Friday, November 28, 2008

How Smart You Are

A single Indo-European root *wer has transmuted into a dozen concepts in English. The verb means “to turn or bend,” and gives us such constructions as -ward, as in toward, rightward, forward. You can notice the turn or bend in that. Through a Germanic root meaning “to become,” we get the English concept of worth. A twist of fate – the metaphor is millennia old – became wyrd, weird. Verse, version, vertebra, adverse, extrovert, subvert, universe. You can see the “turn” concept behind all of them.

I’ve hardly begun with *wer, but we can already see the metaphorical and abstract uses multiplying. Even getting your head around the general concept of what a turn is is well beyond a chimp or a dolphin (though they might get concrete examples), but this is many times more complex than even that basic idea.

Wreath, writhe, and wrath all come from a *wer descendant meaning “to twist.” Even in English there is enough similarity in the sound of the words that we have to use very precise decoding and numerous cues from context to separate them, but we do it automatically. Worry, wring, wrong, and wrangle all come from twist.

Wriggle,
Wrench,
Verge,
Wrist,
Wrestle.

With a bit of sound-change we arrive at bracken and briar, twisted plants. Our remote ancestors called everything with a bend in it “that twisty thing” at first, but learned to shade it so subtly that with the tiniest of changes our hearers know exactly what kind of twisty thing we are talking about – whether it is an object, an emotion, or a fate that is being twisted. Even ribald, rhombus, and brusque came out of *wer, through many variations.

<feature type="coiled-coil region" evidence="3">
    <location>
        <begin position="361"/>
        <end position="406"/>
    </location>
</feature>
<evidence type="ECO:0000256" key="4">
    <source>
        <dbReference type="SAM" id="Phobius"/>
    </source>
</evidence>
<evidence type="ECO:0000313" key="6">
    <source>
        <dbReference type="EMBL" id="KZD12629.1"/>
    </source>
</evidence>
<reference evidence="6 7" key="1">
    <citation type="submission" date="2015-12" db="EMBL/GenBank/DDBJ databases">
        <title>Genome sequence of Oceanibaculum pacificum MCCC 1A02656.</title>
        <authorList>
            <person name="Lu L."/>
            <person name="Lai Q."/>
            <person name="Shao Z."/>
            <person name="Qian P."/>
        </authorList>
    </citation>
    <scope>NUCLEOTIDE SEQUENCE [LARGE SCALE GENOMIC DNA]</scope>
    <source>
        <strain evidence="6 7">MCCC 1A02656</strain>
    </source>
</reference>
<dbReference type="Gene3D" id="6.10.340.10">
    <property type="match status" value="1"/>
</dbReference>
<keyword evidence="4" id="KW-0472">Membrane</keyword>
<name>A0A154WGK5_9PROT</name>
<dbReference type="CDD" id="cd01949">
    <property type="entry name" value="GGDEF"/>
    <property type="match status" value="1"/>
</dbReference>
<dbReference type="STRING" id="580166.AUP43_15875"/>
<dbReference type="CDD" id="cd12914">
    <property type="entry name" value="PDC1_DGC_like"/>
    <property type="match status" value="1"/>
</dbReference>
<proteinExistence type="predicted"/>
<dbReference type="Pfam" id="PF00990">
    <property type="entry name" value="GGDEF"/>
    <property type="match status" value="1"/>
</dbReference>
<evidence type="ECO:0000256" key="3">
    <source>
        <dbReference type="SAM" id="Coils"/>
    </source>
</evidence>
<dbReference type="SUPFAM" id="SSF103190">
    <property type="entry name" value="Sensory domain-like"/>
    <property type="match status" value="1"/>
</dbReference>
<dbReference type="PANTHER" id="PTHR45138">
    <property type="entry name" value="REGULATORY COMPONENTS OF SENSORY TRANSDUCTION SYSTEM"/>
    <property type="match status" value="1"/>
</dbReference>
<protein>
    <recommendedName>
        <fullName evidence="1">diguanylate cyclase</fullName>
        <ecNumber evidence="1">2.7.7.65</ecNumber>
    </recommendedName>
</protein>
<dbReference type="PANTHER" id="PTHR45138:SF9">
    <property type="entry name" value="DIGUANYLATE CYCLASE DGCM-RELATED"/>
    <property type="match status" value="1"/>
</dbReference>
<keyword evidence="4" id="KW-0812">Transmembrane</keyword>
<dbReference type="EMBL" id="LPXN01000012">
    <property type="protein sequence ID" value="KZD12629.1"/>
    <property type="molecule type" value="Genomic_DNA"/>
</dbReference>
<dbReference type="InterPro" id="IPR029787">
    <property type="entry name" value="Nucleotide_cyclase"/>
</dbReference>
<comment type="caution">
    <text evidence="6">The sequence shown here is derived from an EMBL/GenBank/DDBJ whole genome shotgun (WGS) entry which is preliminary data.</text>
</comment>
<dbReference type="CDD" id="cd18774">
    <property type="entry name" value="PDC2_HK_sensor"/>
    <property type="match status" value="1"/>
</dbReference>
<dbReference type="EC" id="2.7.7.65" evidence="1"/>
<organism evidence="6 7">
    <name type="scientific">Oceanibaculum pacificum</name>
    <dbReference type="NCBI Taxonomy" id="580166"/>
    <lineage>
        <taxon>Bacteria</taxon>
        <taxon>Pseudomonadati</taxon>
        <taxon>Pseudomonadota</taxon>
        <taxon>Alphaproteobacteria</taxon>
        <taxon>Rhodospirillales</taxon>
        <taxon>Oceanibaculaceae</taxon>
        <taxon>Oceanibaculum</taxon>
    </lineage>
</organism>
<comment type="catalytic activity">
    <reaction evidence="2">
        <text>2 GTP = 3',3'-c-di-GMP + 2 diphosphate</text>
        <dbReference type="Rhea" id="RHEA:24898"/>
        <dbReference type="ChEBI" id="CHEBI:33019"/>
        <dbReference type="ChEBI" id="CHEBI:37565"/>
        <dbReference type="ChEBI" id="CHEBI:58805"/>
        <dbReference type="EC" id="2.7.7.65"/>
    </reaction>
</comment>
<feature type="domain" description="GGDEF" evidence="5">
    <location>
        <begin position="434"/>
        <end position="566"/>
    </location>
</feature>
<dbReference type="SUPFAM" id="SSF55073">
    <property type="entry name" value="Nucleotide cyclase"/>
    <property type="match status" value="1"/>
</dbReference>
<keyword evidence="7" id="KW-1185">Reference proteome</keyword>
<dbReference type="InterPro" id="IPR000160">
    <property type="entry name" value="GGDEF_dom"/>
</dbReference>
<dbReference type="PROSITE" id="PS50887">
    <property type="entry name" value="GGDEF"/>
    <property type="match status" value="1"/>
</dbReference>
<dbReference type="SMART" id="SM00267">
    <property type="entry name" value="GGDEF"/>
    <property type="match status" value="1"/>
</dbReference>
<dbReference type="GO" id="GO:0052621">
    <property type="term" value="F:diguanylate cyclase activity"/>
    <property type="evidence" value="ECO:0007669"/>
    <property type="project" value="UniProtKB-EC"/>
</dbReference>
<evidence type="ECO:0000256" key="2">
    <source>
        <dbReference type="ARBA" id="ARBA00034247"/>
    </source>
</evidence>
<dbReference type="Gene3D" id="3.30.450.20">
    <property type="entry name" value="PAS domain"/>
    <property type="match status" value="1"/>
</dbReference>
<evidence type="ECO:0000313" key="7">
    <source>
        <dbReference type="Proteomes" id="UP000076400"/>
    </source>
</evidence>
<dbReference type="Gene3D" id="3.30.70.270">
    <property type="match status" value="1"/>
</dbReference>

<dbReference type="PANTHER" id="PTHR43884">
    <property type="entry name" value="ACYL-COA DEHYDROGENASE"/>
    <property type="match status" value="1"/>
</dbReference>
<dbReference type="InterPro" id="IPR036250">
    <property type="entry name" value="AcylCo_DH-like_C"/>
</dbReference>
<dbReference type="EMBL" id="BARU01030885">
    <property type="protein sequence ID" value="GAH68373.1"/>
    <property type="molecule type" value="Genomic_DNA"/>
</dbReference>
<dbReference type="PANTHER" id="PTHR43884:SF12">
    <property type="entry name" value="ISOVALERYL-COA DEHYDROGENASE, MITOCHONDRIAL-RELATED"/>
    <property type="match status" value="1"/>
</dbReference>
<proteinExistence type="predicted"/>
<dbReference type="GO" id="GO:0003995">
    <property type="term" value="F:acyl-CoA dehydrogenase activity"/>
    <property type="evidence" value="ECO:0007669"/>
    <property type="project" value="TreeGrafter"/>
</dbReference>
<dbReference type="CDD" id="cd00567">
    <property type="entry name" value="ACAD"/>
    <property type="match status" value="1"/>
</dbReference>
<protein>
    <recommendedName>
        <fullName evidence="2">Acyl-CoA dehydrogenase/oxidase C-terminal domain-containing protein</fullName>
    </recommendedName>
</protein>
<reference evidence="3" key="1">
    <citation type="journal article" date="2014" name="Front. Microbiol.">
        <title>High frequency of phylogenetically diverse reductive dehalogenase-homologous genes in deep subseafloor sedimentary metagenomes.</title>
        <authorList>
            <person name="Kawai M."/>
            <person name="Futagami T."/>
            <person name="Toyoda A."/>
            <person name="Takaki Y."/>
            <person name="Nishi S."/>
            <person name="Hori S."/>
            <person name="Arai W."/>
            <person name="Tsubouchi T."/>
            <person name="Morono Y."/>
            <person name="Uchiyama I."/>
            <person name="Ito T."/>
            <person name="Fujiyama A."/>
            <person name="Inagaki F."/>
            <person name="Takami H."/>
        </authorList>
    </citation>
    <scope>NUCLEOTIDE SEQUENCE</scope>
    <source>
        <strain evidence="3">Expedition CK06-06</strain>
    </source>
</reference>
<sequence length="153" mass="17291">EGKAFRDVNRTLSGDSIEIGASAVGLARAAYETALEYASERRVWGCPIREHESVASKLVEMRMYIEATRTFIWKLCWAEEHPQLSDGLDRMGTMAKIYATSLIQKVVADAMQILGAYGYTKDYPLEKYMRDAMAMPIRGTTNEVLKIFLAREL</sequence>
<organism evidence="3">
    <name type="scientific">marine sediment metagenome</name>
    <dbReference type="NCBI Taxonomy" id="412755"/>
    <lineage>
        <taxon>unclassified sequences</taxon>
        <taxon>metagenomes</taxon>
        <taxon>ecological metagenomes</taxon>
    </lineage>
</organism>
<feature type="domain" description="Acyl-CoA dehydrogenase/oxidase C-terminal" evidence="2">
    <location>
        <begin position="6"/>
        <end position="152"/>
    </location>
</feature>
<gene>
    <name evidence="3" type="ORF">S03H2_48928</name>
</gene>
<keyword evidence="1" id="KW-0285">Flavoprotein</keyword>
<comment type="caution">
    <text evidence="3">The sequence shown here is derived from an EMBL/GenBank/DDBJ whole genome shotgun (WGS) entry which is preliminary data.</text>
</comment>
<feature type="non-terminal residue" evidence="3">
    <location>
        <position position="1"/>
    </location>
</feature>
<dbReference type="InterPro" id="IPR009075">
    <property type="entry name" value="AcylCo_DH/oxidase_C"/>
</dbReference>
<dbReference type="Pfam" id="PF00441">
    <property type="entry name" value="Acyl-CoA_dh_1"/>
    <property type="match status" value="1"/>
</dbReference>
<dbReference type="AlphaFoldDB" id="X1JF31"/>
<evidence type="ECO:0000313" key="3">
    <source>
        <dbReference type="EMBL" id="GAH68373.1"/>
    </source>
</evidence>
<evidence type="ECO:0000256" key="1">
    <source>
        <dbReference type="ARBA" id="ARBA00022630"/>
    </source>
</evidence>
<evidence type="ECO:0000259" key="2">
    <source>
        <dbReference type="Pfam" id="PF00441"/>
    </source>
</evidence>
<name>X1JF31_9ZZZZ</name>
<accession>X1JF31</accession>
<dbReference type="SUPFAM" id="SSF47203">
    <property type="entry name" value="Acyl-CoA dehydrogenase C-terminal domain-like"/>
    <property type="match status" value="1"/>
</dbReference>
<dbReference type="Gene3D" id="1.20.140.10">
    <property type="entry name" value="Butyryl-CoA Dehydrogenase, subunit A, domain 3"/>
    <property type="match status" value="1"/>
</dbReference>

Wrap
Rhapsody (through a verb to sew – see the turn?)

When I said a dozen concepts above, I lied, so as not to scare you away. These words all come from only one version of *wer. There are other roots strikingly similar that have nothing to do with bending - other *wer’s as it were, that mean to raise or lift, a bodily infirmity, to perceive or watch, to cover, to burn, water, a squirrel – all unrelated, and each having its own many descendants. Not to mention *were, *were, and *were, meaning broad, to find, and to speak. *were-o trustworthy, *wiro man.

7 comments:

lorraine said...

Hello: I came you to from an older Miserable Donuts comment you made from back tracking on his current entry. I found it very interesting and have tracked your various links you have mentioned. What an amazing tool this is for people to interact from "out of the blue" and find new and informative ideas. I didn't have much to comment on until I arrived at the end and read the Cummings Onan generator entry. Now I got that! I am certain that few would but that was FUNNY! I live in California and have attempted a blog to chronicle my travels in the early 70's to India and points beyond - including Afghanistan- but find it so difficult to write consistetly and well. I admire your writing and will check in frequently. I am a milblog slave and love them all. Glad to have made your acquaintance. I love language and word usage - I'm related by marriage to Sarah Palin - her husband's grandmother is my aunt. Everyone in the family speaks like that. Logic is in the ear of the listener - it does appear. Thanks again for your consistant blog. Lorraine

Assistant Village Idiot said...

Thank you, Lorraine. I recommend trying to imitate a favorite writer as a way to start improving.

jlbussey said...

That was a singularly fascinating post, AVI. Enjoyed every word of it!

Donna B. said...

wergeld... did that come from some other word? Or do I remember the spelling wrong?

Jonathan said...

Yes, it's Weregeld from the German meaning "man" and "gold" I think, which referred to the fact that is was in payment for wrongful death. Going on memory here.... but on checking Wikipedia it seems to back me up. And Wikipedia is never wrong.

Assistant Village Idiot said...

Yes, from that last PIE root *wiro meaning man, which also gives us werewolf.

milieu said...

*wer seems to be an important root now that you mention it.

In sanskirt vriksha is tree,
vriddhi means increase and vrikritti means deformity.

There are many more I am sure.